During the treatment of patients in Liberia in Africa, Dr. Sacra attacked a virus that killed more than eleven thousand people in 2014. One of the worst epidemics of this century.
Since then, nearly five years have passed Ebola virus was on the brink of death in Liberia, but Dr. Richard Sacra has never met his commitment to the West African nation. Sacra was honored Thursday by the African Mission Foundation for her work in this country, which was founded in the 19th century as a colony of liberated American slaves.
The 56-year-old doctor was among a handful of Americans cured by Ebola during the fatal epidemic in 2014, A report from the World Health Organization revealed that the outbreak It killed 28,000 people and claimed more than 11,000 lives more than two years, especially in Liberia, Sierra Leone and Guinea.
Damn cI brought the virus when I participated in the ELWA delivery, missionary hospital in Monrovia, capital of Liberia. He has been working there for twenty years. He was evacuated and treated in Omaha, Nebraska, but within a few months he was back with his patients at ELWA, English acronyms for "Eternal love conquers Africa".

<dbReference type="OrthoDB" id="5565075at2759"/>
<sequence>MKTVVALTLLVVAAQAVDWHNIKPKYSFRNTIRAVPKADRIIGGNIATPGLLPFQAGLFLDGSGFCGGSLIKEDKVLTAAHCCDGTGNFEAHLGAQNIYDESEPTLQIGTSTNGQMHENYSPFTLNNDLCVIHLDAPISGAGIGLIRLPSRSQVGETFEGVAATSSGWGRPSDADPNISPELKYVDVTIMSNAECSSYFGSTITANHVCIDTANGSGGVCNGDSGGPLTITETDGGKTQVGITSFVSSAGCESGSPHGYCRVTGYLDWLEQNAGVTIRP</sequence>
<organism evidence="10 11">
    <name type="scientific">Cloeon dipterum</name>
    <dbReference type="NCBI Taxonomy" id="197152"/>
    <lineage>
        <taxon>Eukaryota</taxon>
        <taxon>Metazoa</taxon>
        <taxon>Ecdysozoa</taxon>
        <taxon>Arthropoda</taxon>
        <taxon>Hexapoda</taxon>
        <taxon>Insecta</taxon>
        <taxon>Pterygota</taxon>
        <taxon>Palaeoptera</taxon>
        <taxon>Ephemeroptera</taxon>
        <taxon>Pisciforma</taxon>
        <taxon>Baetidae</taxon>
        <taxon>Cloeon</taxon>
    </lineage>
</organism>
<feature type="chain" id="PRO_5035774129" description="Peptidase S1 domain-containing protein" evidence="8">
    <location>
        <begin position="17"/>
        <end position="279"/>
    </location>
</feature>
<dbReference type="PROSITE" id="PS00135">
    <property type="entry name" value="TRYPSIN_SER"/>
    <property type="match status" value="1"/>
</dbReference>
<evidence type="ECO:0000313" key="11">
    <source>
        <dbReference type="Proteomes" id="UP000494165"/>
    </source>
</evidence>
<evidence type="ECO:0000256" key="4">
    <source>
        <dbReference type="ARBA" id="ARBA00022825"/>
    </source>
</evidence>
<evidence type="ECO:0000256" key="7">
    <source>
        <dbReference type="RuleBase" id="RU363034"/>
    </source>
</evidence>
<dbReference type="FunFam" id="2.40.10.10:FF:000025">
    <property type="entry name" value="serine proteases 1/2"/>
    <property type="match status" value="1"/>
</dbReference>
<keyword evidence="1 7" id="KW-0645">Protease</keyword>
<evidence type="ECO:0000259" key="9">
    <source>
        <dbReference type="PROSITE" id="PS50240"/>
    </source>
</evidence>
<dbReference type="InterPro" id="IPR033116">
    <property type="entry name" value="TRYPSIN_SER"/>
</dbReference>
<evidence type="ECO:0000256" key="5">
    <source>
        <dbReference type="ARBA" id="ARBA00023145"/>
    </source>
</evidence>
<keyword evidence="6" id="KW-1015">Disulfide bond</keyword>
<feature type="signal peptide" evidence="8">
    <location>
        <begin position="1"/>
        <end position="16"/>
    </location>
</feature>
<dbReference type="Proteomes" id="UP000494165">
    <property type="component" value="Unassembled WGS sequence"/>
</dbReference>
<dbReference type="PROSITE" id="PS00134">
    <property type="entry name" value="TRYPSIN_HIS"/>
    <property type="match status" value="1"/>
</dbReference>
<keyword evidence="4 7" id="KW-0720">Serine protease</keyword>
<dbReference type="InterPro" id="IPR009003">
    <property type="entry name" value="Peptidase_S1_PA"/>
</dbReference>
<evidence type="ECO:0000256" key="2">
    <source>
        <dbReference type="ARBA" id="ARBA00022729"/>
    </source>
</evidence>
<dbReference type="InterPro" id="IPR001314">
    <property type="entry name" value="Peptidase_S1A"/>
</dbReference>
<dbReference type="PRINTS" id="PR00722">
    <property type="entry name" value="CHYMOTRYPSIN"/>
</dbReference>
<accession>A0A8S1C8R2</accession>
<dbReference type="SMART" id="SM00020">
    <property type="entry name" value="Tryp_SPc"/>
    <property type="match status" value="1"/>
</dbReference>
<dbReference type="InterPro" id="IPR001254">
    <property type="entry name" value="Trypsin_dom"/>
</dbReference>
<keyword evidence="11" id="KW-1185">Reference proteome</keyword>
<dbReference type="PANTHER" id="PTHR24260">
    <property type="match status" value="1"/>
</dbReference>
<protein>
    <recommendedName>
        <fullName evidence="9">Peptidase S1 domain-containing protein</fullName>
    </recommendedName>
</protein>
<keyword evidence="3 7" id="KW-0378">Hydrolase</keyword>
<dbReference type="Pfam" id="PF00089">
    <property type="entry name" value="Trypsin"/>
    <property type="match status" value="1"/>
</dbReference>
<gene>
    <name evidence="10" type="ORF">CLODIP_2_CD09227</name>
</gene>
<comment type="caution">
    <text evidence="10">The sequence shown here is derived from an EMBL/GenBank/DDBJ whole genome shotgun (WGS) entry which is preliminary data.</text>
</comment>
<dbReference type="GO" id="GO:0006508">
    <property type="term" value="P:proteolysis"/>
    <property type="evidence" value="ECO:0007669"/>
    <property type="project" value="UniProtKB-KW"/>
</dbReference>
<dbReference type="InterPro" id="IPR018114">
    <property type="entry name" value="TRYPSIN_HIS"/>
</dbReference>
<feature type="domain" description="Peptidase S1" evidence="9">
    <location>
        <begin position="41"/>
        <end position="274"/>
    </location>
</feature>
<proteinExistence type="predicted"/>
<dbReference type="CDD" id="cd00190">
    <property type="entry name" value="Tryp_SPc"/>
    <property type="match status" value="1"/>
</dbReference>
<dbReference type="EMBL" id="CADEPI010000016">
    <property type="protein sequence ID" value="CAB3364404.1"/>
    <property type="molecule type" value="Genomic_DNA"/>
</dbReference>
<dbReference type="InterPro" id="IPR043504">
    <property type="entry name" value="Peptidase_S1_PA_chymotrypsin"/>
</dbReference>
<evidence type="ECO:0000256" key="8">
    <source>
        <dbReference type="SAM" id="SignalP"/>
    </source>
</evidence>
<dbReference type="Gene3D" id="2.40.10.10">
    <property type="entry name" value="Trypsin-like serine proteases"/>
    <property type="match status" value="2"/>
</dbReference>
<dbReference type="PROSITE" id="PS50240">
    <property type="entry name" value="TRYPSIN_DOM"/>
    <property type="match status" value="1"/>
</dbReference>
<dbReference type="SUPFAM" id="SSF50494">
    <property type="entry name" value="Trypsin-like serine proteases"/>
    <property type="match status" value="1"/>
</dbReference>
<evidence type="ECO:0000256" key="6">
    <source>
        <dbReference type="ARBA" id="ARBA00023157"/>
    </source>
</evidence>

As a devout Christian, Sacra says he dreams of being a missionary since he was a child and never returned. "It's our foster home," Sacra said on Wednesday when they and their wife Debbie had left for a few days at their home outside Worcester, Massachusetts. There is a Sacra Professor at the Medical Faculty of the University of Massachusetts.
"My wife and I have been leaving for Liberia since 1987Our children grew up there. Therefore, the idea of non-return would become more difficult for me than a return. "The African Medical Mission Foundation awarded him the L 'Chaima Prize to excellent medical services at a ceremony in New York that includes a gift of $ 500,000.
Sacra said that these funds would be used in ELWA to build an intensive care unit, install solar panels, and expand the training program for family doctors that he created in 2017 because there is only one physician for every 15,000 people and many lack advanced training . A 107-bed hospital founded in 1965 is run by SIM, an evangelical organization based in North Carolina.